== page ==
Reid Fletcher, MD, MPH1, Chandler Cortina, MD1, Hannah Kornfeld, MD1, Ruojia Li, MD1, Antonios Varelas1, Lauren Willoughby1, Benjamin Veenstra, MD1, Steven Bonomo, MD2. 1Rush University, 2John H. Stroger Hospital of Cook County
Introduction: The incidence of bile duct injury (BDI) during laparoscopic cholecystectomy has not changed significantly in the past 2 decades despite increased operative experience and technical refinement. We sought to evaluate factors which might predict BDI, assess how surgeons manage injuries, and to evaluate if there is a role for minimally invasive repair.
Methods: An online survey was sent to surgeons belonging to the Society of American Gastrointestinal and Endoscopic Surgeons (SAGES) via e-mail. Survey items included personal experience with BDIs, how injuries were addressed, and surgeon attitude toward minimally invasive repair of BDIs. Descriptive statistics as well as univariate and multivariate regressions were created to identify factors associated with bile duct injuries. Statistical analyses were performed using Stata 12/SE (StataCorp LLC, College Station, TX).
Results: The survey was sent to 3411 surgeons with 559 complete responses (16.5%). The mean age of respondents was 48.7 years with an average time in practice of 16.1 years. Most respondents (61.2%) had fellowship training.
Forty-seven percent of surgeons surveyed experienced a BDI in their career with 17.1% of surgeons experiencing more than one. The majority of BDIs were identified in the operating room (64.5%). Of those identified in the operating room, 66.9% were repaired immediately. When repair was undertaken immediately, 69.5% of these repairs were performed in an open technique, with 41.6% of repairs done in consultation with a senior partner. While a majority of surgeons (57.7%) felt that BDIs could theoretically be repaired laparoscopically, only 25% of those surgeons had actually done so in practice.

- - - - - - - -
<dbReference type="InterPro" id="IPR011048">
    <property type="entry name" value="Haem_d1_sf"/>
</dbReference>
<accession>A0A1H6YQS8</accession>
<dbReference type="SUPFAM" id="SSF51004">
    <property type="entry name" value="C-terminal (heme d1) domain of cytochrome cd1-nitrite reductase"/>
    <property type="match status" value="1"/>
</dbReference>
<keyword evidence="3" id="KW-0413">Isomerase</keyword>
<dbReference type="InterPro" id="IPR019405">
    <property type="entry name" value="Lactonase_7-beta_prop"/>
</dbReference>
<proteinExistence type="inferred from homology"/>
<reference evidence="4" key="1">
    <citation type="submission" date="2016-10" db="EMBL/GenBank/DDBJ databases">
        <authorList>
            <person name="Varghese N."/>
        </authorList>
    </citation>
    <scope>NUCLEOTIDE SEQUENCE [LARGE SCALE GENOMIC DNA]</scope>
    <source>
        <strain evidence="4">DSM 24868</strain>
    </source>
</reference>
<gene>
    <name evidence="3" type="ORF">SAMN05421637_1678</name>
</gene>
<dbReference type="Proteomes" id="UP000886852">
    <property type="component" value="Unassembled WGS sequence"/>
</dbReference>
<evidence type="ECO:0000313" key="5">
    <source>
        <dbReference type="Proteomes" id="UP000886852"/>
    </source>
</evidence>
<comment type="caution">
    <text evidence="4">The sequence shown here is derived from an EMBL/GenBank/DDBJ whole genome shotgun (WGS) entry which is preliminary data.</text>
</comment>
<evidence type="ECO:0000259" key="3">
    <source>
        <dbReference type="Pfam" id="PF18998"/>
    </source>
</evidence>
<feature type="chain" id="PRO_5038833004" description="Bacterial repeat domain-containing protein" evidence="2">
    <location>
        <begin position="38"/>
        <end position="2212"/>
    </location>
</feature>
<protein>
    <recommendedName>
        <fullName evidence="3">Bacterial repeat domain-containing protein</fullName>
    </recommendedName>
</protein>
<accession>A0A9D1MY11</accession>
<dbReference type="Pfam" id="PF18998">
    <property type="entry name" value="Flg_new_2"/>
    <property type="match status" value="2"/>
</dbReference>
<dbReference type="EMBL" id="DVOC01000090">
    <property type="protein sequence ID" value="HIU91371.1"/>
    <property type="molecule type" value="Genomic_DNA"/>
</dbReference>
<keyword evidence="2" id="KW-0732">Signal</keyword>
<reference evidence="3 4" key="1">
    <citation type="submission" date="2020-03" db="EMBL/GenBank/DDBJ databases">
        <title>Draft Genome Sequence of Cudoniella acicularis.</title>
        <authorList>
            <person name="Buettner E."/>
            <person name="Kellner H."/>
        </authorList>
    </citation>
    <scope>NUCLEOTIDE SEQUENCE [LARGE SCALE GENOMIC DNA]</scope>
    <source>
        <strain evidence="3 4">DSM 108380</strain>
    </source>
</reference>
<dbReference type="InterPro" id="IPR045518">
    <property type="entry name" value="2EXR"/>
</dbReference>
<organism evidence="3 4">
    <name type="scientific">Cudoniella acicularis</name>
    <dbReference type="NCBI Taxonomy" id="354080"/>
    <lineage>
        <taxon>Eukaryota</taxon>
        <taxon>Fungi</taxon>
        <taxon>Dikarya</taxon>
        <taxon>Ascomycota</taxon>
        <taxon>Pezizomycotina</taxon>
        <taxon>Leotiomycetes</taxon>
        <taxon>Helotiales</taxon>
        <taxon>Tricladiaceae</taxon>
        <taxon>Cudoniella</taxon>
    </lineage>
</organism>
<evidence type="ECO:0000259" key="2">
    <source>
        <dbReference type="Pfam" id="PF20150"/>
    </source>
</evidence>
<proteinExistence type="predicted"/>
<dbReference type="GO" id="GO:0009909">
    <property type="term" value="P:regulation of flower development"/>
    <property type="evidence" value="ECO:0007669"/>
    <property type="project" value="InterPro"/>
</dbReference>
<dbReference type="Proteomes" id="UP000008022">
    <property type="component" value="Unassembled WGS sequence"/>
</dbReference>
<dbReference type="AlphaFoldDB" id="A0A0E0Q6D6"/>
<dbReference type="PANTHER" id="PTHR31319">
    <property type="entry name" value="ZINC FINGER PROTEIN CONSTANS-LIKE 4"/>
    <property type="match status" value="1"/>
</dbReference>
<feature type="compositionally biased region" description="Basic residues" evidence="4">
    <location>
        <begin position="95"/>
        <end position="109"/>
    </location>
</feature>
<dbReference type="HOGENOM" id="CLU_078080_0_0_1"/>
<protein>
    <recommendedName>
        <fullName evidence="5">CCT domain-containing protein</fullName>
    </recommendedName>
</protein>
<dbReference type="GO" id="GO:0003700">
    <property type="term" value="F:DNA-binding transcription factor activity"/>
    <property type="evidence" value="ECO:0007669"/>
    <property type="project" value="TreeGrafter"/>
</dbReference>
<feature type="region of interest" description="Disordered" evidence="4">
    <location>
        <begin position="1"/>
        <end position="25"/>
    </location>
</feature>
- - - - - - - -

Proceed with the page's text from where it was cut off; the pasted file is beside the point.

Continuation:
In multivariate logistic regression, number of years in practice was associated with an increased risk of BDI (OR 1.03, 95% CI 1.01-1.05) whereas having any type of fellowship training was associated with a decreased risk of BDI (OR 0.51, 95% CI 0.34 – 0.76). Compared with those in academic practice, surgeons in private practice were at a significantly increased risk of having experienced a BDI (OR 2.17, 95% CI 1.31 – 3.61). The number of laparoscopic cholecystectomies or advanced laparoscopic cases performed per year were both independent of risk of BDI.
Conclusion: Nearly half of those surveyed had experienced a BDI during a laparoscopic cholecystectomy. Duration of clinical practice and community/private practice setting were associated with an increased risk of BDI, while fellowship training and academic practice setting conferred a protective effect. These findings could be used to focus continuing education programs for those populations most at risk.
Presented at the SAGES 2017 Annual Meeting in Houston, TX.
Abstract ID: 93679
Program Number: S002
Presentation Session: Biliary
Presentation Type: Podium